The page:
I've always found this topic so interesting because my closest lifelong relationship is with my brother. I can remember from a young age attending conferences for people with my disability and hearing my brother return from the siblings meetings with a complete sense of confusion-It really seemed to bother him that so many didn't have the relationship we did. Since my condition involves alot of caretaking from broken bones early in childhood and the episodes are sometimes traumatic and usually unexpected-the nature of the particular disability causes families to get used to cancelling events and dealing with the disappointment of another fracture/surgery/etc. There seems to be a good deal of jealousy between these siblings (even now into our young adulthood)...and just general withdrawl. Many of my friends with the same condition report that their siblings routinely left them behind during adolescence and they grew even farther apart. I am so thankful that I have had my brother my entire life and I think he sincerely values not only have me for a sister but in addition me with a disability....he really has valued the disability culture increasingly as I have-he has been involved and as stated in the article shown pride in his knowledge on my disability from a young age. Now, I watch as he incorporates inclusion into his career as an educator. So..to answer your questions whether things are changing-I'm not sure! I would like to hope so and this article shows a glimmer of hope. I would be even more interested to read about the issues that I think are less thought about-people assume that my brother received less attention, was jealous of me, and was generally neglected during childhood....I would be more interested in an exploration of any anxieties that siblings of children with disabilities might experience-or with conditions like mine which involve careful treatment through childhood..what are the effects of guilt/feeling like the sibling caused an episode? I'm also interested in seeing the long-term outcomes. I think few realize that many parents attempt to bridge the gap and may overcompensate on the sibling's side-being permissive or giving what to "make up for their experiences"........Ad last...Many siblings I know adopt minor caregiving-but more accurately described as protective roles at a young age...I see that this pattern can have certain effects based on the constant need to protect in other relationships (marriage, father, mother, etc.)....So-it's something I've thought alot about-would like to see more on it. Any other thoughts?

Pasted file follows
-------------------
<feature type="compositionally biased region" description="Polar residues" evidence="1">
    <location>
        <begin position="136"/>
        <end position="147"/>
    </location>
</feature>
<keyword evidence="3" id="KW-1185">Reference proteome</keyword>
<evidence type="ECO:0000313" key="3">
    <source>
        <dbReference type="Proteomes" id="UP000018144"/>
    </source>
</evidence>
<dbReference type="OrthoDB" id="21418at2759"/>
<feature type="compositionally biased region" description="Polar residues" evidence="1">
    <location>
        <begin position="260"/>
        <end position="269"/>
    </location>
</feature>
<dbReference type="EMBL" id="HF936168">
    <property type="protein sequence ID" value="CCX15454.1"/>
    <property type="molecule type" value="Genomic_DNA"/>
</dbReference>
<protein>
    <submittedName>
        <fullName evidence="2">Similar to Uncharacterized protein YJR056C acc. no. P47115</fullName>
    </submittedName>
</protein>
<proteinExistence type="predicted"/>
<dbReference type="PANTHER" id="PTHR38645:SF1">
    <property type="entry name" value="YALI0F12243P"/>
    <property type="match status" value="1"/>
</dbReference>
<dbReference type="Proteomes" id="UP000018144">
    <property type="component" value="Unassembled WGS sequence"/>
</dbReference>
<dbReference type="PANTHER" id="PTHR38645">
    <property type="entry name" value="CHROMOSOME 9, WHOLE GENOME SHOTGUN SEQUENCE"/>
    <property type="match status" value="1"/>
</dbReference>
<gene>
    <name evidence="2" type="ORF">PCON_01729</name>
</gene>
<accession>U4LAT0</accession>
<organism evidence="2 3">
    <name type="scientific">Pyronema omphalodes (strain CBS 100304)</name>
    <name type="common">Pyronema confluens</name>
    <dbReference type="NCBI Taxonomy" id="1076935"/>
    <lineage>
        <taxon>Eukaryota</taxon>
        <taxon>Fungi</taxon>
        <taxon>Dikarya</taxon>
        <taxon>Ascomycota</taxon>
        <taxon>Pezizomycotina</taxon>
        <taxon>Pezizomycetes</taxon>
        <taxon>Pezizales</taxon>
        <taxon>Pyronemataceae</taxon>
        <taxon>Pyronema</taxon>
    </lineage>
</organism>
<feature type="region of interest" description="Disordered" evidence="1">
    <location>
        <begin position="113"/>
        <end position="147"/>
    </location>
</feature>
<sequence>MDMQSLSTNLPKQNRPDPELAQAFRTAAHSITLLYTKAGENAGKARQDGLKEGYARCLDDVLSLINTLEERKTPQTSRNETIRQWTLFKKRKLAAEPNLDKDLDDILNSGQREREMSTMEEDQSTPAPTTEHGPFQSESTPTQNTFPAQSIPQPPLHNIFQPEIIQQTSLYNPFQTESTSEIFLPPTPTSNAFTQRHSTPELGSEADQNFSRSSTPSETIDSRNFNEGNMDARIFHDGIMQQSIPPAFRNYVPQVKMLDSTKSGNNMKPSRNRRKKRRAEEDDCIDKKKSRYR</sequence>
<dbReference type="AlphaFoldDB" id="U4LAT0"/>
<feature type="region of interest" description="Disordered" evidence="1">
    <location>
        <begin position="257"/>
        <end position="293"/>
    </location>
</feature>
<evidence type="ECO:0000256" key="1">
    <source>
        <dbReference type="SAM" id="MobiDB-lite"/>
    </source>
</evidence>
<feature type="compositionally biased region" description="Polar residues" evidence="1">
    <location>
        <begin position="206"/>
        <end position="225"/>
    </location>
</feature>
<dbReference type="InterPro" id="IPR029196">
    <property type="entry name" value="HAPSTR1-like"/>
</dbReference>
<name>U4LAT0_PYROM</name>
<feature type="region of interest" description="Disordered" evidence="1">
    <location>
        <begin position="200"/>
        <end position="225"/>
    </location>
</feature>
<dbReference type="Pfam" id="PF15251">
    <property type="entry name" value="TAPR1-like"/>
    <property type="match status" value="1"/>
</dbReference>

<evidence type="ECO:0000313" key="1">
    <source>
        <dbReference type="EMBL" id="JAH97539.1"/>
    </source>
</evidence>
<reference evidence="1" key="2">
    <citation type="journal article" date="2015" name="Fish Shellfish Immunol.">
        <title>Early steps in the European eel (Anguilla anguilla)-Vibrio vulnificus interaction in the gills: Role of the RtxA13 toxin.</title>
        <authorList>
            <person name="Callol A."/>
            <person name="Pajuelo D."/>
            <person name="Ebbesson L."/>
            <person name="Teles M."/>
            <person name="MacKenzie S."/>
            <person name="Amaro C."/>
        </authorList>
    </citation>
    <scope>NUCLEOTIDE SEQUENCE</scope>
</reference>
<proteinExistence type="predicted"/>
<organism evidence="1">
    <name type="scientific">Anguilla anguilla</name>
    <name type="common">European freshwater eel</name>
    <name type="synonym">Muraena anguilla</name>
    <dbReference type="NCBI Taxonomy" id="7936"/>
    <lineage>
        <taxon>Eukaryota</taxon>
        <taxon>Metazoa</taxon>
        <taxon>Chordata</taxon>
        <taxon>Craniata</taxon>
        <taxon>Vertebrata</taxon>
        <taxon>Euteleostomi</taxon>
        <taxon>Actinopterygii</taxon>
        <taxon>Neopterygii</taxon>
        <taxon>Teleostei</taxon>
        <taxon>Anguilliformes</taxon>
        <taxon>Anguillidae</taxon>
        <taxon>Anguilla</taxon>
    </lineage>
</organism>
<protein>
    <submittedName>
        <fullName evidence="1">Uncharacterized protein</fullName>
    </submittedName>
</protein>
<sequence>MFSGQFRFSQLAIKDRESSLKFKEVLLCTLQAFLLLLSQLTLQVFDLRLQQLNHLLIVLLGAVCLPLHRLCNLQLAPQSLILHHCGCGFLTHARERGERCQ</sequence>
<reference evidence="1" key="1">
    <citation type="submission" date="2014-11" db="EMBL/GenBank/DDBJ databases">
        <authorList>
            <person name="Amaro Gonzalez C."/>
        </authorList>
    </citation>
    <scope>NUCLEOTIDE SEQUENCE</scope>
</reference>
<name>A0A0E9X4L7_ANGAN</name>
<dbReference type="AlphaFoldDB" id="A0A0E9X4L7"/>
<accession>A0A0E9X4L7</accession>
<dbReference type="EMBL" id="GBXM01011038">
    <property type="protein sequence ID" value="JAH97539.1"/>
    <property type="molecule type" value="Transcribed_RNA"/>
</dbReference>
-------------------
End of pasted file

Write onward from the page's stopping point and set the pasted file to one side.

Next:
Posted by: Kara Sheridan on April 5, 2006 01:41 PM

It bothered me.

They talked a lot about autism (I'm autistic) and how embarrassing people like me are and all that. And I'm sick of it, because...well...

They aren't easy to live with either. Just no one asks US.

*shrug* less bad doesn't necessarily make "good".

Posted by: Kassiane on April 6, 2006 02:11 AM

Kassiane (above) makes excellent points. It's a sad state of affairs when I say an article is "better" and the reporter STILL hasn't bothered to interview the disabled folks -- only the "normal ones -- as though their views are the only ones worth having. I hope Kassiane will make these same points in a letter to the New York Times (letters@nytimes.com).

Posted by: Mary Johnson on April 6, 2006 08:37 AM

I agree this is a persistent hole in the public's understanding of us (the lack of even asking) but don't we have to consider the title of the article "Siblings of Disabled Have Their Own Troubles"? If I'm reading an article about one vastly undiscussed group,say stay-at-home-fathers, I don't expect another population to be interviewed.....I just didn't think that was the focus of the article.

Posted by: Kara Sheridan on April 6, 2006 09:29 AM

Kassiane didn't just comment here; she sent a letter to the NYTimes. Yay! It was published on Tuesday in Science Times. Here's a partial quote:

I have news for you: all y'all aren't that easy to live with, either. Neurotypicals are loud, impulsive, manipulative, too easily embarrassed and unpredictable. They have friends who are loud, impulsive, manipulative, too easily embarrassed, mean to us and unpredictable. Many an autistic child has been bullied by a group that includes his or her own brother or sister (who often claims not to be related). But no one ever asks us. Maybe it's time to start, instead of assuming we don't have thoughts and feelings. . . ( Read entire letter - requires free registration at NYTimes.)

You go, girl!

Posted by: Mary Johnson on April 13, 2006 10:48 AM

Well that's a big surprise. Really. I about fell over. Wow. Thanks.

There was another letter printed that pushed for acceptance of disabilities. Woo..

Posted by: Kassiane on April 13, 2006 06:43 PM